"Well then." Her mother had announced haughtily. "Show me what you have for the boys." Her mother had stared pointedly at the salesgirl, whose mouth was hanging open. She repeated herself, loudly.

Minerva tried on sixteen sets of Quidditch robes before her mother found one she approved of, and even then she complained about the frankly appalling "sexist decision not to stock Quidditch-wear for women. What century do you think this is? Goodness gracious." She remembered that it was sixteen sets of robes she tried on because she had turned sixteen two weeks before. The symmetry of the numbers had seemed profound at the time, fateful and promising. She stood in front of the mirror in the shop, the salesgirl bustling about trying not to stare, the outfit, too long in the arms and low at the hip, making her look boyish and childish at the same time. She looked into the mirror and saw a Quidditch player. She was thrilled. Her mother paid for the robes brusquely and then took her home, where she altered the robes to fit Minerva's small frame. In the pictures she looks like a poster girl; there's an aura of newness around her always, even in the team pictures, her robes splattered with mud and her hair disheveled. She, like her robes, was altered, somehow.

Minerva hadn't really understood the appeal of fencing until Avery explained it to her. "I don't like to fly," he said. He ran is fingers through his hair. "Not even on areoplanes. Do you know about areoplanes?" Avery was muggle-born. He was the only person Minerva knew who came from a strictly muggle family, and she was frankly fascinated by it. Not that Avery needed to be muggle-born to be fascinating; the freckles on his cheeks, his large, strong hands, the curve of his shoulder, everything about him was fascinating to Minerva. He skipped stones across the lake while she watched, and she couldn't believe he did it without any magic at all. He said that being with her was electric; she liked that word. Electric.

He told her about the precision; the way the weight of the foil vanished when you held it just right. Like chess, but faster and without the pieces; looking into your opponent's eyes and seeing yourself. Pretending not to be only you for a moment, but him as well. Your body tensed like the strings of a violin; the sweet music of foil against foil. The utter lack of magic. It was this that confused Minerva, and appealed to Avery.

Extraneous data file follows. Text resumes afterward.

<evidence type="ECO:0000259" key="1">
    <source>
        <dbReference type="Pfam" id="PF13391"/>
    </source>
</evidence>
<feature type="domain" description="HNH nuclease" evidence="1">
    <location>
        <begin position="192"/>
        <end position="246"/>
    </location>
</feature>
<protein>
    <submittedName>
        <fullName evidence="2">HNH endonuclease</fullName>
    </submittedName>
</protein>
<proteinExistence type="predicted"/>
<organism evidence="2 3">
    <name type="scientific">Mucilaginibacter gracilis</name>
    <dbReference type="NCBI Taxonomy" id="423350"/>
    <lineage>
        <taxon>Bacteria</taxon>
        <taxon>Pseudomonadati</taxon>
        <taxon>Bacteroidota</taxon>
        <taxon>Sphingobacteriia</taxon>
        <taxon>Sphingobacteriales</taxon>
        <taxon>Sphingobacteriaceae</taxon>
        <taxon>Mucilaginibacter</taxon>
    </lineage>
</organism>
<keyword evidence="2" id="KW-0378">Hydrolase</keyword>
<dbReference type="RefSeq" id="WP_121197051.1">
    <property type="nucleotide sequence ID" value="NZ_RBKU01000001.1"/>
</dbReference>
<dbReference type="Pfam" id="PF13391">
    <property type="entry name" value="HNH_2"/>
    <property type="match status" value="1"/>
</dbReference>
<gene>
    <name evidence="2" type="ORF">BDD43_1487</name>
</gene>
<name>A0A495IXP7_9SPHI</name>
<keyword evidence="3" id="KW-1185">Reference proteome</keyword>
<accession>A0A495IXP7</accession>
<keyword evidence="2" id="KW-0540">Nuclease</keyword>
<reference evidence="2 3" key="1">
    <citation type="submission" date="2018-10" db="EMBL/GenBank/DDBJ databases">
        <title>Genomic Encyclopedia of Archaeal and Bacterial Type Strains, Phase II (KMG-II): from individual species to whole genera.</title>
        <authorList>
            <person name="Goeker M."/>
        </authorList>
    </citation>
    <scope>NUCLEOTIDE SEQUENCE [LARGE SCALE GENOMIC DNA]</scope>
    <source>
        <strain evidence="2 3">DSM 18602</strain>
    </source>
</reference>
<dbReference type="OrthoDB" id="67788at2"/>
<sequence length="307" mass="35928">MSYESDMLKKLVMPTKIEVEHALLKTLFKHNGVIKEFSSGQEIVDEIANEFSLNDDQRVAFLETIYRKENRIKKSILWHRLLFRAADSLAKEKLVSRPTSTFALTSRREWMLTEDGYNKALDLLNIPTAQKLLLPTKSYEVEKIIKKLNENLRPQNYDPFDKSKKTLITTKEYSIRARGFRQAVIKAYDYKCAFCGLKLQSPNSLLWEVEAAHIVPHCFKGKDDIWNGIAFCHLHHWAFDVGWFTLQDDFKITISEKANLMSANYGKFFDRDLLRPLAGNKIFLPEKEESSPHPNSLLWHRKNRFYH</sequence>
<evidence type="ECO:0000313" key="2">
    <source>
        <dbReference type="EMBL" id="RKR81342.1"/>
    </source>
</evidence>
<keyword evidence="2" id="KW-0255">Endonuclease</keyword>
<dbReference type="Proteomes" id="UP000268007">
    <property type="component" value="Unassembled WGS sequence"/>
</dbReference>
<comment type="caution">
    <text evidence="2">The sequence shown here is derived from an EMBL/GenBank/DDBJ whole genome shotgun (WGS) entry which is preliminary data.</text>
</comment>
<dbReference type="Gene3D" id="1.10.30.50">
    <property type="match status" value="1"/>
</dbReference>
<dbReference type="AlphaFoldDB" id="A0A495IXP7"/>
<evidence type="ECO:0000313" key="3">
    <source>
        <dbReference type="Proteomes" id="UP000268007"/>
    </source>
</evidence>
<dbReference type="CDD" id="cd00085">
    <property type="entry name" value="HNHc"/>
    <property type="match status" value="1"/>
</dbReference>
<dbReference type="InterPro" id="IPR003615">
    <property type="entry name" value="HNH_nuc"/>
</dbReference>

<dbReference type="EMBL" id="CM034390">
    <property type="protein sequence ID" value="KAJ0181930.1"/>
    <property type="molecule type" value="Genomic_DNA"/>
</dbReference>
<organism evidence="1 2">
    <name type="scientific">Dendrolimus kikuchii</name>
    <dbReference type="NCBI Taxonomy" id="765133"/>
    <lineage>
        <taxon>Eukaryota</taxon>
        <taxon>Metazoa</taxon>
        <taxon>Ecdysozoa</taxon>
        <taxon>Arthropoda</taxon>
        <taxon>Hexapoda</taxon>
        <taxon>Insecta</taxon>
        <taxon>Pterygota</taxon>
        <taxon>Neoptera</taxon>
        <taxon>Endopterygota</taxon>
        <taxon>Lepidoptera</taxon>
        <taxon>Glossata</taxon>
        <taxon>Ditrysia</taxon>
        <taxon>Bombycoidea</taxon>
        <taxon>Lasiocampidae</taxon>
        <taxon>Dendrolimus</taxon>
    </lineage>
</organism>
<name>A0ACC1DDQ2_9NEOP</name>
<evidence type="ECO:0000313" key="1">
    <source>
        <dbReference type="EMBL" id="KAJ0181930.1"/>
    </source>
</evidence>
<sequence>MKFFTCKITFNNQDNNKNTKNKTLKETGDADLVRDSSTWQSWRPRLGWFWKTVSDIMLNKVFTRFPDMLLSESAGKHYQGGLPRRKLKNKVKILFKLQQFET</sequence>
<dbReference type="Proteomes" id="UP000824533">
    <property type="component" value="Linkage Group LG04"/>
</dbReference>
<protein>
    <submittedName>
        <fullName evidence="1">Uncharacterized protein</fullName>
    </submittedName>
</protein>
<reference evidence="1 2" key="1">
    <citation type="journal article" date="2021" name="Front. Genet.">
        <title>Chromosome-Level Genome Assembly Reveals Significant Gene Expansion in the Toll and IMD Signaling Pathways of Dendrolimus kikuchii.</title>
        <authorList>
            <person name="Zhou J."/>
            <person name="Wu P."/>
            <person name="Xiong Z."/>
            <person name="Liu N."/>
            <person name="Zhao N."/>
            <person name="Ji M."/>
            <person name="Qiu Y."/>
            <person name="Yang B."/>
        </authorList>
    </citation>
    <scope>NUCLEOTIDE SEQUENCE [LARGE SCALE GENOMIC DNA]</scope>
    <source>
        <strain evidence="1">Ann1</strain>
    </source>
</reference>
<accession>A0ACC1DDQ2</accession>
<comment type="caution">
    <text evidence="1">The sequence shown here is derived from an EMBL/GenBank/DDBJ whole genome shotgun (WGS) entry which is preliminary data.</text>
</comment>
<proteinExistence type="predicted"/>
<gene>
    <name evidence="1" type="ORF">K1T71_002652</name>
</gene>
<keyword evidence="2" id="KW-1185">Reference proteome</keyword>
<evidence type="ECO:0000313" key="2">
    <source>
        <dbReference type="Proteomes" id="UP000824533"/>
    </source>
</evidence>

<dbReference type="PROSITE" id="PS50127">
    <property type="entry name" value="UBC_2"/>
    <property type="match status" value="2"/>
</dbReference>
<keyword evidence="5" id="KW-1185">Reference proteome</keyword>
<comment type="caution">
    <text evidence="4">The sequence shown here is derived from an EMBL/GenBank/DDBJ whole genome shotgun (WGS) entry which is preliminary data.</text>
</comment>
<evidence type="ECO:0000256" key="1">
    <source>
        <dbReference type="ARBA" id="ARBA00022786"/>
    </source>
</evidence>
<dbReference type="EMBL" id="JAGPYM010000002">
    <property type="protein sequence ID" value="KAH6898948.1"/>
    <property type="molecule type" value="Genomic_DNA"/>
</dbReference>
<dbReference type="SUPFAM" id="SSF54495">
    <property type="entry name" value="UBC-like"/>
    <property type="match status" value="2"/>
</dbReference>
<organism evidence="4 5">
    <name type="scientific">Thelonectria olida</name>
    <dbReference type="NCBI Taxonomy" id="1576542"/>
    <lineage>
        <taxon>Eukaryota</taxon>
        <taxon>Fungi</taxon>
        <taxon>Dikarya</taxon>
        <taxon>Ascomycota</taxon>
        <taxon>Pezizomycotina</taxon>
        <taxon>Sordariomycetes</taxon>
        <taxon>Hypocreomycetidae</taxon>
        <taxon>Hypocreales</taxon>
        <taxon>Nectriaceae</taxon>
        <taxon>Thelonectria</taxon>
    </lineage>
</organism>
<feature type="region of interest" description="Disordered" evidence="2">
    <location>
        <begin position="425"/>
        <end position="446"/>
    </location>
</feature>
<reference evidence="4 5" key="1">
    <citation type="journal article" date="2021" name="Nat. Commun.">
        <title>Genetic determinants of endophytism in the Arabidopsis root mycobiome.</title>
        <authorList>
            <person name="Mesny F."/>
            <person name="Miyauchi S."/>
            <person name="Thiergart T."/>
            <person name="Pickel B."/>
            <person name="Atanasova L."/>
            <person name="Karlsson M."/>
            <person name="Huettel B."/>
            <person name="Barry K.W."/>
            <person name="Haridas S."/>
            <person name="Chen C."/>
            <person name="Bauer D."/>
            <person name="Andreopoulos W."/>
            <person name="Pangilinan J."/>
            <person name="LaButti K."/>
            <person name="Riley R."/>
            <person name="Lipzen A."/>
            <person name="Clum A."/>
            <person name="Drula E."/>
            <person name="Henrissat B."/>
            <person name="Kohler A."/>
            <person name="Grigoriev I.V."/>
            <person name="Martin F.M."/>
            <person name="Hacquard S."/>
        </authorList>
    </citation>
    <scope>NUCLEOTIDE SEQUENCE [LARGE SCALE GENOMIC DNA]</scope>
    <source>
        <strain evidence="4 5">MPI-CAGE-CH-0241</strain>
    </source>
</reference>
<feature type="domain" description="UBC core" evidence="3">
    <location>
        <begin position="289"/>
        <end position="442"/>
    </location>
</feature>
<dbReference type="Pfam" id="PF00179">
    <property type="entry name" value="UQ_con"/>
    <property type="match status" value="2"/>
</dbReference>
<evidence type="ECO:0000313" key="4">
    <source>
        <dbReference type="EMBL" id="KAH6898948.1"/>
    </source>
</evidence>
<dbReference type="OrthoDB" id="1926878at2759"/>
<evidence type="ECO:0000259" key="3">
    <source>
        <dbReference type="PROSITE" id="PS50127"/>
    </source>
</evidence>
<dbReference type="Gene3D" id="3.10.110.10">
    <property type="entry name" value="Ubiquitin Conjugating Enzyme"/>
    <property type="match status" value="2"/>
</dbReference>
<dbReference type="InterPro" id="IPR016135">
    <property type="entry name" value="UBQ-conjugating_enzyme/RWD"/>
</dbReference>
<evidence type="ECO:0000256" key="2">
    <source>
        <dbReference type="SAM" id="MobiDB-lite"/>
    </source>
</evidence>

"It's like…well. Magic is wonderful and all that, but this is just your body, Min. Do you know what I mean? Just your body, against another, no magic, just thought, and skill, and strength, and the will to win. Anticipating. It's mind and body, no magic, no tricks. No glamour. And I get to keep my feet on the floor." How she adored him.

That fall, with the Tri-Wizard Tournament in full swing, she couldn't even remember where they kept the fencing equipment anymore. She looked at the glum Slytherins and the bored Ravenclaws, and even at the restless Hufflepuffs and Gryffindors, and decided that a little fencing might be just what was needed here. Side competition, something to distract the others. Maybe, if they were lucky, they might get another house rivalry started, to keep the troublemakers from causing trouble in unexpected directions. She had approached Rolanda on the green as the first years filed into the broomshed, returning equipment with shaky hands after a lesson.

"Oh, Minerva. What a great idea!" She had said, yellow eyes widening. "I used to fence a bit in my school days." She modeled a fencing stance, hand on her hip, a long, stray twig from a boom in her hand.

For about two weeks prior to the current competition, they had run instructional sessions for all interested students, handing out rather the battered-looking foils while Minerva helped some of the younger and smaller students transfigure their old sweaters into proper fencing jackets, wool hats into masks. This year there had been considerable interest, and Minerva found herself reminiscing. She watched as Harry battled Terry Boot in a fierce but decidedly good-natured fashion, the two of them avoiding final blows that would end their face-off too quickly. They shouted encouragement at each other through their masks. But the real drama seemed to be brewing across the room, where Draco Malfoy stood with his mask under one arm, a piece of parchment in his hand, and his eyes firmly trained on Harry.

She had seen the Malfoy owl careen into the gym, drop the letter in front of Draco and perch fitfully on a rail beside him Draco had just finished neatly and quickly defeating his Hufflepuff challenger (she had not known that Malfoys were fencers, but Draco had come equipped with his own foil and even a proper pair of fencing trainers) and he bit his lip as he read the parchment. Lucius Malfoy appeared to have words for his boy, and clearly they were no simple parental encouragements. She shook her head. He looked over at Harry, who was clumsily fending off an attack, and looked back at the parchment. He sighed. Taking a quill from the bench beside Rolanda, Draco scrawled something quickly on the back on the parchment, folded it, and tied it to the owl's leg. While the last Ravenclaw-Slytherin match ended in a burst of cheers from the Slytherin side, Minerva watched the Malfoy owl rise in lazy circles through the gymnasium up to the windows, and disappear into the darkness.

Harry had finished his match victorious, and was pulling off his mask, unzipping his jacket, fanning his face with his gloves. Draco raised his foil from across the room and pointed at Harry. "Mano e mano, Potty, " he shouted. The Slytherins laughed. Harry rolled his eyes.